Parshas Acharei Mos - Kedoshim

Love is Not a Volunteer Thing

Ahron’s two eldest sons, Nadav and Avihu, were great men who might one day have led the Jewish people. But we find that they were consumed by their fervour for the Temple service:

וַיִּקְחוּ בְנֵי-אַהֲרֹן נָדָב וַאֲבִיהוּא אִישׁ מַחְתָּתוֹ, וַיִּתְּנוּ בָהֵן אֵשׁ, וַיָּשִׂימוּ עָלֶיהָ, קְטֹרֶת; וַיַּקְרִיבוּ לִפְנֵי ה, אֵשׁ זָרָה–אֲשֶׁר לֹא צִוָּה, אֹתָם. וַתֵּצֵא אֵשׁ מִלִּפְנֵי ה, וַתֹּאכַל אוֹתָם; וַיָּמֻתוּ, לִפְנֵי ה – Nadav and Avihu took pans of fire, in which they placed the spices, and presented it before God; this alien fire which they were not commanded. A great fire emerged, and consumed them. (10:1,2)

The stated reason for their death is that they were not commanded. What is so wrong with their voluntary service?

The introduction to the laws prohibiting certain sexual relationships, the arayos, is lengthy, but encoded in it is something very powerful:

וַיְדַבֵּר ה, אֶל-מֹשֶׁה לֵּאמֹר. דַּבֵּר אֶל-בְּנֵי יִשְׂרָאֵל, וְאָמַרְתָּ אֲלֵהֶם: אֲנִי, ה אֱלֹהֵיכֶם. כְּמַעֲשֵׂה אֶרֶץ-מִצְרַיִם אֲשֶׁר יְשַׁבְתֶּם-בָּהּ, לֹא תַעֲשׂוּ; וּכְמַעֲשֵׂה אֶרֶץ-כְּנַעַן אֲשֶׁר אֲנִי מֵבִיא אֶתְכֶם שָׁמָּה, לֹא תַעֲשׂוּ, וּבְחֻקֹּתֵיהֶם, לֹא תֵלֵכוּ. אֶת-מִשְׁפָּטַי תַּעֲשׂוּ וְאֶת-חֻקֹּתַי תִּשְׁמְרוּ, לָלֶכֶת בָּהֶם: אֲנִי, ה אֱלֹהֵיכֶם. וּשְׁמַרְתֶּם אֶת-חֻקֹּתַי וְאֶת-מִשְׁפָּטַי, אֲשֶׁר יַעֲשֶׂה אֹתָם הָאָדָם וָחַי בָּהֶם: אֲנִי, ה – Hashem said to Moshe… Speak to the Jews and say that I am Hashem their God. Do not act like the Egyptians amongst whom you once lived; do not act like the Canaanites where you will one day live. Do not follow their customs; for it is My laws you should observe, My rules and justice which a man should do, and in so doing, he will live… (18:1-5)

Rashi notes that אֲנִי ה אֱלֹהֵיכֶם echoes what was said at Sinai – אנכי ה אלוקיך. This statement appears throughout the Torah, and the construction is taken to mean that if Sinai was the acceptance of God as a king, then these are the laws of the kingdom. Sinai is woven into the fabric of the mitzvos, and the mitzvos into Sinai.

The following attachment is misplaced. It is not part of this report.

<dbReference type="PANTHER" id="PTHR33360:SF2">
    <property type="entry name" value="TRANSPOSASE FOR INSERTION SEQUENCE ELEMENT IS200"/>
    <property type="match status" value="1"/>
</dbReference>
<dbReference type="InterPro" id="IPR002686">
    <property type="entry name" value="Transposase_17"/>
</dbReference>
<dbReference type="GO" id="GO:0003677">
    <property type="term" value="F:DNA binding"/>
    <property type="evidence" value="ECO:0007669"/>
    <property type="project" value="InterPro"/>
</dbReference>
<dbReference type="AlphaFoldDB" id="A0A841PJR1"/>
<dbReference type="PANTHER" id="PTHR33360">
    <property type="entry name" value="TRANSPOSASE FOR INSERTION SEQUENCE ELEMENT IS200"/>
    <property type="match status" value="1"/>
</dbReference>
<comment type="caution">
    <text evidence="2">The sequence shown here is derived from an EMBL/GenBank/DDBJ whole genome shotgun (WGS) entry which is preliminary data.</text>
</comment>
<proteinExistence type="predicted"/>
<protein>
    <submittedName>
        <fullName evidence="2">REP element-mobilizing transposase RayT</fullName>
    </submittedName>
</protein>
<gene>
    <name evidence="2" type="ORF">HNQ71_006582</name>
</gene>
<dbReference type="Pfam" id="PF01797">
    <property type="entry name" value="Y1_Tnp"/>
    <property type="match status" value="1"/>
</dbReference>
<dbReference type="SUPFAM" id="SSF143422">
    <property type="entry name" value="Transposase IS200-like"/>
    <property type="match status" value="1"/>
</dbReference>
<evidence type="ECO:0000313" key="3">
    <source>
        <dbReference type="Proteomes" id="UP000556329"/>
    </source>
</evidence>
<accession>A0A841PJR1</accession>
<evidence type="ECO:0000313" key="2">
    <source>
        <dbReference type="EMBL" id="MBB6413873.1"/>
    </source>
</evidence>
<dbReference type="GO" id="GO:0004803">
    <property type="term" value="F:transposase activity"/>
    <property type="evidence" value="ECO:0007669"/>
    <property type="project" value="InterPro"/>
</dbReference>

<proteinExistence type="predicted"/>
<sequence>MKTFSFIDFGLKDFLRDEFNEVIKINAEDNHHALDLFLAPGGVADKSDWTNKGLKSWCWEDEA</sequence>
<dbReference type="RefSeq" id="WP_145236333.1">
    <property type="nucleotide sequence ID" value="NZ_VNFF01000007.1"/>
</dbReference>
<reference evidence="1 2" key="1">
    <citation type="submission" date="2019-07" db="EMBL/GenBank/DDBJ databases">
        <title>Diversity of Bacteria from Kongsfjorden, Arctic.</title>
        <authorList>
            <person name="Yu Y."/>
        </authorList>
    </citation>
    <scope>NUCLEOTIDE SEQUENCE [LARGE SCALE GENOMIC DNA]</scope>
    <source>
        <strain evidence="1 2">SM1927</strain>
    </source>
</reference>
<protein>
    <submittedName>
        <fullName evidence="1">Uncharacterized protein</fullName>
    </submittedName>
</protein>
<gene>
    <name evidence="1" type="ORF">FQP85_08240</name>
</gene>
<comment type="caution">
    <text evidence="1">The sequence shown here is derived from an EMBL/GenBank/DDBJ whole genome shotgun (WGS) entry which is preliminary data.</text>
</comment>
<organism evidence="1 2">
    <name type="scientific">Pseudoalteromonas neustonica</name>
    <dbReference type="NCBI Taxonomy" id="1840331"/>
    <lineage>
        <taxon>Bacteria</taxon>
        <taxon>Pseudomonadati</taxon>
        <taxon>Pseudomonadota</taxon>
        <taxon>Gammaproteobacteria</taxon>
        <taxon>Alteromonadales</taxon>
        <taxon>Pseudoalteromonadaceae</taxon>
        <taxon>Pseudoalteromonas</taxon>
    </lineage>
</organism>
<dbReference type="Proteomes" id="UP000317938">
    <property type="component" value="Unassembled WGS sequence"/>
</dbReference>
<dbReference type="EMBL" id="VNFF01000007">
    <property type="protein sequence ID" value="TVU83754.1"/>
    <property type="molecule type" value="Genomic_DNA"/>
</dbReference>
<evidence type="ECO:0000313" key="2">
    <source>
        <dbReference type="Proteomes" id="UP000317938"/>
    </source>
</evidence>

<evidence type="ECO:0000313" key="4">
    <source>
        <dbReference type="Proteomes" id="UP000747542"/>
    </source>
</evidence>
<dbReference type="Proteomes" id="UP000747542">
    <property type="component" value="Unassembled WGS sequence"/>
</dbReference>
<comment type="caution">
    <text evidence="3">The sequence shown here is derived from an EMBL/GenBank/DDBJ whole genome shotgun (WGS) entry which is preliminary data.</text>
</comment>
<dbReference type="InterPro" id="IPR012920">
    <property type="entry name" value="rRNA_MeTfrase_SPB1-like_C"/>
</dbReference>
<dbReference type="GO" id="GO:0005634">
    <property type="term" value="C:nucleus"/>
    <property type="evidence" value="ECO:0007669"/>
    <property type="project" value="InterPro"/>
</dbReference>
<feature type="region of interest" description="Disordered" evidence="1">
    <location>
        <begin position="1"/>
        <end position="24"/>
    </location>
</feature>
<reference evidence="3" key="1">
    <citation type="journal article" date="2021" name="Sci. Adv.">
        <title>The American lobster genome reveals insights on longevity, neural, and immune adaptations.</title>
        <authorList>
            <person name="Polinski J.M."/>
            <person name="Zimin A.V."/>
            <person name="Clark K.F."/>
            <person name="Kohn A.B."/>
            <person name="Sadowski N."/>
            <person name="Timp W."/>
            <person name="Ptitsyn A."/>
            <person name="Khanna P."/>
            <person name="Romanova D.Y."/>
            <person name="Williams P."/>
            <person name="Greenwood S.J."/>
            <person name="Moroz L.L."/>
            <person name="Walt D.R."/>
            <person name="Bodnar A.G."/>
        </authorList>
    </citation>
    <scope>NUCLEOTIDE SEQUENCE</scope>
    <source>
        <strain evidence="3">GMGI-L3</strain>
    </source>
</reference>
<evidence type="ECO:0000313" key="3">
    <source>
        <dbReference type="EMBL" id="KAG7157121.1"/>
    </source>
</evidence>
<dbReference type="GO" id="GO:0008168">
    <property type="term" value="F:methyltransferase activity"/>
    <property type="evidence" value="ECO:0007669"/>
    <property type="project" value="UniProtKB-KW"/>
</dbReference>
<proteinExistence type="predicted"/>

The Sfas Emes understands this seemingly ordinary introductory statement to be a prism through which to perceive and understand the nature of mitzvos.

Mitzvos can have a practical function. Mitzvos bein Adam l’chavero, the social, inter-personal mitzvos, by their nature build and develop a cohesive society whether intentionally performed as mitzvos or not. But entirely beyond from the practical function, there is a framework for doing mitzvos that brings God into our lives.

Volunteering in an unprescribed manner can work bein Adam l’chavero because the guidelines are straightforward – humans can learn and understand how best to relate to each other. Giving charity adds positivity, goodwill and brotherhood to the world, whether intended as the mitzva of tzedaka or not. But when it comes to the divine, volunteering can be very dangerous and destructive. An extreme example is the story of Lot and his daughters – the best intentions can twist and warp something beautiful into something gruesome.

A superficial analogy; imagine a newlywed man whose wife’s birthday approaches. He desires to give her an extravagant bouquet of flowers to show her a glimmer how special and important she is to him. Her favourite flowers are white tulips, which was why she had chosen them for their wedding. On her birthday, he surprises her with an ornate arrangement of red roses. How she responds is irrelevant, although parenthetically, one would hope she may appreciate them. The salient point is that although he certainly means well; and they may be beautiful; and they may express his feelings better; but a relationship is inherently mutual, and the type flower that she likes best is not a secret.

This may be the reason the lesson is taught by the laws of forbidden relationships – love and passion may seem so real, that they gloss over a fatal flaw. We cannot do what we feel like when we feel like – this is the ultimate form of narcissism and self-worship. Love is not a volunteer thing; it is a commitment. We are beseeched to not be like everyone else; we have very specific duties and instructions. An employee will work rain or shine; a volunteer can simply quit and it doesn’t matter!